What is uninsured motorist coverage?
Consider if you are driving like any normal day, but suddenly, another driver hits you from behind in a car accident. After you collect yourself, check for injuries to yourself and your passengers, and look over your car for damages, you try to get the other driver’s insurance information. However, they do not have any car insurance. This is where uninsured motorist coverage (UM) comes in.
UM covers you in the scenario of any bodily injury or death that a driver carrying no insurance causes, as well as in a hit-and-run accident. It can help you pay for the medical expenses that you require to treat yourself after the accident. Every insurance company in Illinois is mandated to offer this type of coverage to its customers and you are required to purchase UM with limits equal to your bodily injury/liability coverage.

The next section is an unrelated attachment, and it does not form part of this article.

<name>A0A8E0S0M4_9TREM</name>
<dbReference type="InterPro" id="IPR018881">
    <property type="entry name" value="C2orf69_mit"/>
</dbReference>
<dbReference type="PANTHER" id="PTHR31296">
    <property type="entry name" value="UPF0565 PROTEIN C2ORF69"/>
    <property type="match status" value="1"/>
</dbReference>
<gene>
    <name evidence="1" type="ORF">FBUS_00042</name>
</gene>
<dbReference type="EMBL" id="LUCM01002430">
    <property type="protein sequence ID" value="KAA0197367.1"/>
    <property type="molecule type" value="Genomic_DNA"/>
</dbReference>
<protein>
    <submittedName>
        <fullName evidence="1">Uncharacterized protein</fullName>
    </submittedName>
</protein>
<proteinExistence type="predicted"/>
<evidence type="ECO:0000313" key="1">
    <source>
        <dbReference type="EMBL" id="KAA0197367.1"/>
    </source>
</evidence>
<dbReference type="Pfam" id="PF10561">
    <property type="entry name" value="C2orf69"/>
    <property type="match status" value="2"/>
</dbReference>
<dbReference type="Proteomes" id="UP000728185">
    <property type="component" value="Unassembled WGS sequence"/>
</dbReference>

What is under-insured motorist coverage?
Slightly different from the scenario above is when the at-fault driver has insurance that does not fully cover the costs of your bodily injury. This is when underinsured motorist coverage comes in handy as UIM covers the cost of medical expenses after the car accident. In this case, your insurance company can pay the remainder of the costs that the other driver’s insurance cannot cover for your medical expenses. If you purchase UMC above its minimum limit, then you would be covered for UIM as well.
What is Medical Payment Coverage and do I need it?